“It is education — and education only — that is capable of making the masses acquainted
with their rights, and mindful of their duties. Equally hostile to anarchy and to despotism
it alone has the power to awaken the humble classes to a true sense of the dignity of
humanity and to inspire them with that love of equality and of order combined, which is
the true foundation of freedom.”
– Henry Parkes.
The historian Geoffrey Stokes once wrote that the history of Australia could not be properly understood without first understanding the history of Australian democracy. I would argue that an understanding of Australian democracy (and in turn, Australian history) would be incomplete without understand the underpinning ideas that comprise democracy in the Australian context; namely liberalism, secularism and rationalism. I chose to undertake a study of this history by examining the history of education in the colonies of Australia.
Why did I choose this route?
I chose to focus on education because, for much of early Australian history, it forms the battleground around which so many other ideas and ideologies are discussed and debated and through which important statements concerning the nature of the governments of Australia (and, in time, the government of the Australian nation) are made. To better present the role education has played in the history of Australia, I will highlight what I consider to be the three main periods of this progression towards secularism and democracy through education.
First Period: Church Schools
Australia were not easy places to live, especially not in the early days of colonisation. The resources of the state were largely tied up ensuring the new arrivals to this “new” land could and would survive in this strange place. Education was, very firmly, placed on the back seat where priorities were concerned. The Western Australian colonies suffered the worst in this regard; The Swan River colony, for example, was the result of the British believing the French were en route to colonise the western side of this new southern continent in 1828. The expedition to colonise was (relatively) hastily thrown together; there was little planning and little forethought. The colony would suffer from poor growth and progress compared to its contemporary eastern colonies, such as New South Wales.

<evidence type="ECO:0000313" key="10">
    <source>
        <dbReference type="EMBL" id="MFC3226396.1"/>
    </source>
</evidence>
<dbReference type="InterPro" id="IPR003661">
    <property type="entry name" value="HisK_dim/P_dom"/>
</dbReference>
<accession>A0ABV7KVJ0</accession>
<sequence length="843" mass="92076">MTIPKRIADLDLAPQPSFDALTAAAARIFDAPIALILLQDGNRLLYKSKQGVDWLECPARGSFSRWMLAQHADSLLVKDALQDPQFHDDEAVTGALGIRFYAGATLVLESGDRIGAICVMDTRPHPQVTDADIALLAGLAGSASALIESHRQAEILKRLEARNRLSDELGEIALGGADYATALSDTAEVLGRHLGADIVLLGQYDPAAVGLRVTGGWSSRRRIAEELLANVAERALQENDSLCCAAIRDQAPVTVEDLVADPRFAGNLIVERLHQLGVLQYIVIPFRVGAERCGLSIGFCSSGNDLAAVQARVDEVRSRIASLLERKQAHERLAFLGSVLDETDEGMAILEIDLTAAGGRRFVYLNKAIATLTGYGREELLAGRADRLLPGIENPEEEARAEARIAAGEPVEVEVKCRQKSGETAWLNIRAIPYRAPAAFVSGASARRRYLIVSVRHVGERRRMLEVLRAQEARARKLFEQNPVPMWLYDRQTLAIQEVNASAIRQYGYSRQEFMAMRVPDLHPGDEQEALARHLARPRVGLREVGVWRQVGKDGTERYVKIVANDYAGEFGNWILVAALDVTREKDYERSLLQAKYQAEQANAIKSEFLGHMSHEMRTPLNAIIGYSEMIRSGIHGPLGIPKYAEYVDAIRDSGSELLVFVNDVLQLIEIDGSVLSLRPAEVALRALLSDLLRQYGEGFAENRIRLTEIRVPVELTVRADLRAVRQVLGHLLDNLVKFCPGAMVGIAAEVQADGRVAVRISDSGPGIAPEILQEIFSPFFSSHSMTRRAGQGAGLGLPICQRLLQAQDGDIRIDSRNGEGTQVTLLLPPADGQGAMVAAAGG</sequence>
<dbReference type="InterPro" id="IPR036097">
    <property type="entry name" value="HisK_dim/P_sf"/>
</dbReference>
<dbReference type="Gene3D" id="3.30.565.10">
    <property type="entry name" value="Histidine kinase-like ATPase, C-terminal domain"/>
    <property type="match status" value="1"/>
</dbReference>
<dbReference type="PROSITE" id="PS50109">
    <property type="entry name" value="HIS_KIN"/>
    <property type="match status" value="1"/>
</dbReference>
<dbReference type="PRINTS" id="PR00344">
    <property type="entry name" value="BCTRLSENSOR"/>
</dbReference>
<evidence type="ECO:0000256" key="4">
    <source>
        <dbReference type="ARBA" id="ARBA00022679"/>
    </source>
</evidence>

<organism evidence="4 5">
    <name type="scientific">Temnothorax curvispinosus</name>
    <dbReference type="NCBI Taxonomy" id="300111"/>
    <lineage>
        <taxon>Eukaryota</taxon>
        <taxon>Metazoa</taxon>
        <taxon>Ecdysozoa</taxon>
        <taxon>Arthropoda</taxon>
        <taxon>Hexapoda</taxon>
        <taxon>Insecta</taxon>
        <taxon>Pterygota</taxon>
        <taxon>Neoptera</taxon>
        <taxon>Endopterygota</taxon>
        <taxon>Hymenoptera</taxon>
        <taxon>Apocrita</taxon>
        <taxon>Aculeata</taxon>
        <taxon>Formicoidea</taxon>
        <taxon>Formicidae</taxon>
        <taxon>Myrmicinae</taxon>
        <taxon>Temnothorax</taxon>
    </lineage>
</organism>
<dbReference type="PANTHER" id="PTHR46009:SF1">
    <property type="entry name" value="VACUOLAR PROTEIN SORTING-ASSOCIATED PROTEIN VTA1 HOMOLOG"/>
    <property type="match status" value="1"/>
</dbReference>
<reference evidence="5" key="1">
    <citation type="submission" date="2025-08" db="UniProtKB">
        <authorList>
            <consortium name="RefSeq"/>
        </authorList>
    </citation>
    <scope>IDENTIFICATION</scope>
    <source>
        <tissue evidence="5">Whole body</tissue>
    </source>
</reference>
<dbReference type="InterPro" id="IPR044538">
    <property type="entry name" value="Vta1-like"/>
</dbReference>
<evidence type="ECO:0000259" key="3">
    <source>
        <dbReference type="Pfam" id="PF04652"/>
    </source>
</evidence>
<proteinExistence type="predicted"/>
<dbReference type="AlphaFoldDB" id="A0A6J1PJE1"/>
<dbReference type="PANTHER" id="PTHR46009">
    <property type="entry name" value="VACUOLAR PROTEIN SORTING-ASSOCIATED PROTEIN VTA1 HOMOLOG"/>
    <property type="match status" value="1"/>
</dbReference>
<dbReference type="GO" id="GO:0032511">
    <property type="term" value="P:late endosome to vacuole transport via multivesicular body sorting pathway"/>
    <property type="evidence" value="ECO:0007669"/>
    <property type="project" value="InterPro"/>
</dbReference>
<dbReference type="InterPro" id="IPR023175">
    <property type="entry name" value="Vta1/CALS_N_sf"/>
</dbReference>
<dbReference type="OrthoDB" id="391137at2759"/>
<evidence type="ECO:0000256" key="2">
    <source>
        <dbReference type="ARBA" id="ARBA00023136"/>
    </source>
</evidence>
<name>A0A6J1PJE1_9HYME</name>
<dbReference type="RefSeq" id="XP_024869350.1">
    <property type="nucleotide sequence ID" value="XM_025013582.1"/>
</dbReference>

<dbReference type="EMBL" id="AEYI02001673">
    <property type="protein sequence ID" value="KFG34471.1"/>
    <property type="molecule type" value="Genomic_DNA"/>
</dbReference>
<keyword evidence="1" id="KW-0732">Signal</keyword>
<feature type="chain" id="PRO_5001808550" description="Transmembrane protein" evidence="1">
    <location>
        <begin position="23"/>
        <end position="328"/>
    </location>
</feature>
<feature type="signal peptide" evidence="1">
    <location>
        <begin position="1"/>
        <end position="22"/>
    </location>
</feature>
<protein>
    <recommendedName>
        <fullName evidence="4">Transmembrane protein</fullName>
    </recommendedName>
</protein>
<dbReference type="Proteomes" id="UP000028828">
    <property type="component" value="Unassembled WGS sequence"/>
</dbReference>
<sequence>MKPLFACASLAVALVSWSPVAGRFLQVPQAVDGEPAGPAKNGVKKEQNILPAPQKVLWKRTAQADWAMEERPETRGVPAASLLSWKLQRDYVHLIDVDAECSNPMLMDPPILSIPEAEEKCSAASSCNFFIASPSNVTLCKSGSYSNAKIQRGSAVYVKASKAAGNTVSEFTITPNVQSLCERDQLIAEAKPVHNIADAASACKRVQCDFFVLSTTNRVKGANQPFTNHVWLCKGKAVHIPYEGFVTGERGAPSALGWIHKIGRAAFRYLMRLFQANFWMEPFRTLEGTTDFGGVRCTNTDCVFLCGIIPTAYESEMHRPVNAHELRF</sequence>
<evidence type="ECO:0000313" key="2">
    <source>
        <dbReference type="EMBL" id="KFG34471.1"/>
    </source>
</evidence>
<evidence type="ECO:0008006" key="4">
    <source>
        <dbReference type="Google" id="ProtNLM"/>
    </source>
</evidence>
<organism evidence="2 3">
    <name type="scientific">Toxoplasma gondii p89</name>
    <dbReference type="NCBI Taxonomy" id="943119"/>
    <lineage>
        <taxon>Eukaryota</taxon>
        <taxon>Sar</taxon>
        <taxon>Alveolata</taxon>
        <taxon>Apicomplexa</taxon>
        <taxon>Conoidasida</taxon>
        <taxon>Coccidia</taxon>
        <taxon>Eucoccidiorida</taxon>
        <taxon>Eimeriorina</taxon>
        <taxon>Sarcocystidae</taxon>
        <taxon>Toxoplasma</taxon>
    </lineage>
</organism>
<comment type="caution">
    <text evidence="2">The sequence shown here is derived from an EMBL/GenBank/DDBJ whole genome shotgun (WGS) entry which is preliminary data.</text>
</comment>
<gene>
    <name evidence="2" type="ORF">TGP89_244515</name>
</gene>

Education, then, was not a priority. Governments were unable, or unwilling, to dedicate large amounts of resources to any official schooling project. Education, however, was required. The burden fell squarely on the shoulders of religious groups who set up schools and institutes to teach the children of the colonists. The problem was that these Church Schools (as we shall call them) were very heavily influenced by the denomination that founded them. The schools became focussed on teaching religious morality and heavily class based. In 1831 New South Wales turned down an attempted educational monopoly by members of the Anglican Church. For the first time the government of New South Wales took a somewhat active role in education; it began to fund schools of many denominations in an attempt to prevent further sectarian division in the colony. Church Schools still dominated education.
Second Period: Questioning Education
1831 would prove to be an important year in the history of Australia. New South Wales had taken a stance on education and this stance began discussions and debates in the political sphere of the colony about the purpose and form that education should take. The other colonies would follow similar series of events and began to ask the same questions, though some took longer than others – the debate was gaining attention.